Our story begins by following two young boys as they leave their elementary school and go in search of a dead deer carcass in the forest. This small bit of characterization really struck a chord with me, as that’s just such a little boy thing to do, isn’t it? Little details like this can really sell (or alienate, if used improperly) the readers on your characters, and Malfi handles this very well. We follow our two young heroes as they approach the abandoned plastics factory on the edge of town, and one witnesses something strange within.
After the first chapter, Malfi switches to a multiple viewpoint, revolving among many of the citizens of Stillwater, some good, some bad, all real. The main character is Ben, a police officer who ended up settling in the town after the deaths of his parents despite his ambitions to do more with his life. This is another character type we should all be familiar with by now, the dutiful son who stays behind for the sake of his family, disregarding his own hopes and dreams in the process. However, Malfi’s deftly sympathetic portrayal of Ben sets the character apart from what has come to be a familiar trope.
The action in the novel is more of a slow burn. The eerie events and disappearances that plague Stillwater after the intrusion of the Other build one upon another, ratcheting up the tension inexorably. The pace of the novel picks up noticeably toward the end as our remaining characters slowly realize the situation they’ve found themselves in and take steps to stop it.
I don’t think I’d be wrong to draw a comparison with Salem’s Lot here. Both stories feature a small town fragmenting and falling apart after the appearance of a mysterious entity. I would argue that The Narrows is actually the superior work, however, as Malfi’s prose has a lyrical empathy that King (at that point, at least) lacked. It’s an extraordinarily well-drawn and readable world, one I was engrossed with nearly from the first page.
However, there was an unfortunate incident near the end of the novel that turned me off somewhat, and I feel I’d be remiss if I didn’t mention it. The passage in question contains a certain culturally insensitive term that really hit a wrong note with me. I don’t really want to focus on this too much, as the book is otherwise superlative, but nevertheless, the word is there.
In closing, I’d highly recommend this work. If you’re at all interested in vampires, or even stories about dying small towns, then definitely pick this one up....more
Datlow has returned with her annual collection, and as usual, those who share similar tastes will be pleased. I personally don't feel this volume wasDatlow has returned with her annual collection, and as usual, those who share similar tastes will be pleased. I personally don't feel this volume was as strong as the two previous, but there are several very strong tales here that literary horror fans shouldn't miss. There's quite a bit of overlap with Stephen Jones's Mammoth book this year, which is unfortunate. I'll do a brief rundown of each story herein:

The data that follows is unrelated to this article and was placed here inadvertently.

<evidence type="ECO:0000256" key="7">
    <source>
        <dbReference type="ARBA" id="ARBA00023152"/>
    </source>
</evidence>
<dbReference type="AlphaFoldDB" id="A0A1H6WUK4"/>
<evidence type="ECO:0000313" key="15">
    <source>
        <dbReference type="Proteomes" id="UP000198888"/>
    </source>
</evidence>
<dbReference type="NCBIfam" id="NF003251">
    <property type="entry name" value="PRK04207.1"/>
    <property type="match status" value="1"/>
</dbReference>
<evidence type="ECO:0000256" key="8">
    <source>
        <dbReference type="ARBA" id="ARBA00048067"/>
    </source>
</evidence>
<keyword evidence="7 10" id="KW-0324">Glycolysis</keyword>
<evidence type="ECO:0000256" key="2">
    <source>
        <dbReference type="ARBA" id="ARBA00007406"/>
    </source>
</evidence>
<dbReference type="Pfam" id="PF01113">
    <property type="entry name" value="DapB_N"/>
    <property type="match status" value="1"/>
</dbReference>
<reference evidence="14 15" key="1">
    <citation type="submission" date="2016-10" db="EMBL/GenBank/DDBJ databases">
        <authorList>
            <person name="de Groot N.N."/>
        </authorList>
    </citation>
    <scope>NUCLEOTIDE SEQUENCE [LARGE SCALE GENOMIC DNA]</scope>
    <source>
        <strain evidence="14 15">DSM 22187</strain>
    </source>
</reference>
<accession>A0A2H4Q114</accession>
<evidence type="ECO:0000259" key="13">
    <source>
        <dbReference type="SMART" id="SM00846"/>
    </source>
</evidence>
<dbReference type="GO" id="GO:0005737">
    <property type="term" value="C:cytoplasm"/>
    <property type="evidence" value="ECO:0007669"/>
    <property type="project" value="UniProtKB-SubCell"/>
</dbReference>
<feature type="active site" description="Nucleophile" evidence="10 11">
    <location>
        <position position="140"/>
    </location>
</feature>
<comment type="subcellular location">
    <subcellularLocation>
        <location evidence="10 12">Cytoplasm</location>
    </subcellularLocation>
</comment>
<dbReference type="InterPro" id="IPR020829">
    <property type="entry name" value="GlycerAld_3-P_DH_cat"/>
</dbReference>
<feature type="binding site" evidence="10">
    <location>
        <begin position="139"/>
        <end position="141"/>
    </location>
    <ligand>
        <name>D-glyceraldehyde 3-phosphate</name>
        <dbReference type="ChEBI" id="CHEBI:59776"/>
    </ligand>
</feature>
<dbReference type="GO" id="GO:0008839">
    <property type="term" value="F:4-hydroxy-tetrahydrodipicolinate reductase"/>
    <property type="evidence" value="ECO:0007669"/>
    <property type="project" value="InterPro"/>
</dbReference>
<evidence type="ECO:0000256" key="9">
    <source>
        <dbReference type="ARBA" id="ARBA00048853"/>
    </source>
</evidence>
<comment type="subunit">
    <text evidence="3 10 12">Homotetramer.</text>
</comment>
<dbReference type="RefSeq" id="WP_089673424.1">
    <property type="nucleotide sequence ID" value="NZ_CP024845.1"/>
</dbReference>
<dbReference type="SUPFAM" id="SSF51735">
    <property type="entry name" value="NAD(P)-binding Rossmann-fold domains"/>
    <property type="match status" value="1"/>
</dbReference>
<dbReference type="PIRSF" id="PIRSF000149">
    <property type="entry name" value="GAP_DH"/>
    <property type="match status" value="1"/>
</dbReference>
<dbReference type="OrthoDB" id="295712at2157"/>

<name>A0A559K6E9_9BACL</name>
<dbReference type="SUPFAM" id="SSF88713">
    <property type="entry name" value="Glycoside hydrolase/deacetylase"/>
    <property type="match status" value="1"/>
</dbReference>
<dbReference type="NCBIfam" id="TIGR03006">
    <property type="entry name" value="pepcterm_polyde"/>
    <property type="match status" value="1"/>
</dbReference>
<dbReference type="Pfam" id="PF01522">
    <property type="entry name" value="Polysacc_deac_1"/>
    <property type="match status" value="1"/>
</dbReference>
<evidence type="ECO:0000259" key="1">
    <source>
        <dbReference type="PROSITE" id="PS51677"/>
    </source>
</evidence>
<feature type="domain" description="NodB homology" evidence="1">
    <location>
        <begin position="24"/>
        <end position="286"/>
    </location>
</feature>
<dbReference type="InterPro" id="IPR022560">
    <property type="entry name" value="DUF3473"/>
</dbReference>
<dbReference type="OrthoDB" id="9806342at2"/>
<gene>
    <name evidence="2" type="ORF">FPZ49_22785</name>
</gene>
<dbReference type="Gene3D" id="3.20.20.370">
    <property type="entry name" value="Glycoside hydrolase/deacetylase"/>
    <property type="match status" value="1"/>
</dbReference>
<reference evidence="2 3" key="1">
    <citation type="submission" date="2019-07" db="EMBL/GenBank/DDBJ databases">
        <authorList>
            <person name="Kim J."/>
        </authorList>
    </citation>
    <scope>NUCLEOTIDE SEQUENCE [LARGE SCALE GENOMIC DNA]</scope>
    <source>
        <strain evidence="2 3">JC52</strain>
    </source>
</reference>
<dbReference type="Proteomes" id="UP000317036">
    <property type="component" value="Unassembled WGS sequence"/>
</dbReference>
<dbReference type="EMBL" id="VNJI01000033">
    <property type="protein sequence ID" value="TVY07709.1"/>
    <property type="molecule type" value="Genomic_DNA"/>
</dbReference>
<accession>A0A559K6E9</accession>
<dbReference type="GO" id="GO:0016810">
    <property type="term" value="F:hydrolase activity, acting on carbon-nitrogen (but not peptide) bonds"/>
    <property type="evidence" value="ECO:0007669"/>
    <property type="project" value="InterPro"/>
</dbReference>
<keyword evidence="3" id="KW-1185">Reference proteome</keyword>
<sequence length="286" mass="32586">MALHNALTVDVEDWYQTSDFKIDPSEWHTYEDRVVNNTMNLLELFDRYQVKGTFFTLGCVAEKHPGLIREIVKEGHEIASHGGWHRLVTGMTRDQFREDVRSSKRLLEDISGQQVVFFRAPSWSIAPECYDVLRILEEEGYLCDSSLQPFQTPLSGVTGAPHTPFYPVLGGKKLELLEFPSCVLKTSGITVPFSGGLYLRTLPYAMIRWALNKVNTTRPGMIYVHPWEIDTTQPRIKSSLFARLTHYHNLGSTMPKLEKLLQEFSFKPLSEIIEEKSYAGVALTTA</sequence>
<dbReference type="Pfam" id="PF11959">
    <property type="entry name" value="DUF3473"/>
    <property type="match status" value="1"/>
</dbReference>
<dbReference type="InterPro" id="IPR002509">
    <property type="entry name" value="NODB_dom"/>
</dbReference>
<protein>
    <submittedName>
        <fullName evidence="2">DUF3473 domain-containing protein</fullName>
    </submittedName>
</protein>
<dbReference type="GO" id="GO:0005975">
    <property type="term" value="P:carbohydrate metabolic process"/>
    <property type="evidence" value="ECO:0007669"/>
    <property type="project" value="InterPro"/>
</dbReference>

"At the Riding School" by Cody Goodfellow: I felt this was a weak beginning to the collection, with a rather predictable plot involving an exclusive school for girls. However, the characterization was strong.
"Mr. Pigsny" by Reggie Oliver: Much more to my taste than the previous, "Mr. Pigsny" is a classical weird tale after the style of M.R. James or Robert Aickman, but with gangsters (!). This should come as no surprise to readers of Oliver's posthumous collaboration with James, "The Game of Bear." Recommended.
"City of the Dog" by John Langan: Langan continues to impress me with this long work involving (depending on your interpretation) Lovecraftian ghouls or lycanthropes and a young man's jealousy and sorrow over a failing relationship. Langan has a strong prose style and a keen eye for detail and nuance. Highly recommended.
"Just Outside Our Window, Deep Inside Our Walls" by Brian Hodge: This one has received quite a few accolades, but I must admit I don't entirely agree. Although I usually enjoy Hodge's work, this one struck me as a bit lightweight. Focusing on the friendship between an isolated boy and the girl next door, the two bond and soon find a novel solution to their separate- and shared- problems. Not a bad story by any means, but not quite up to Hodge's normally very high standard..
"Lesser Demons" by Norman Partridge: This is an action-packed post-apocalyptic tale with a grim protagonist and a bloody, no-holds-barred style that reminds me a bit of Joe R. Lansdale. Rarefied company, to be sure.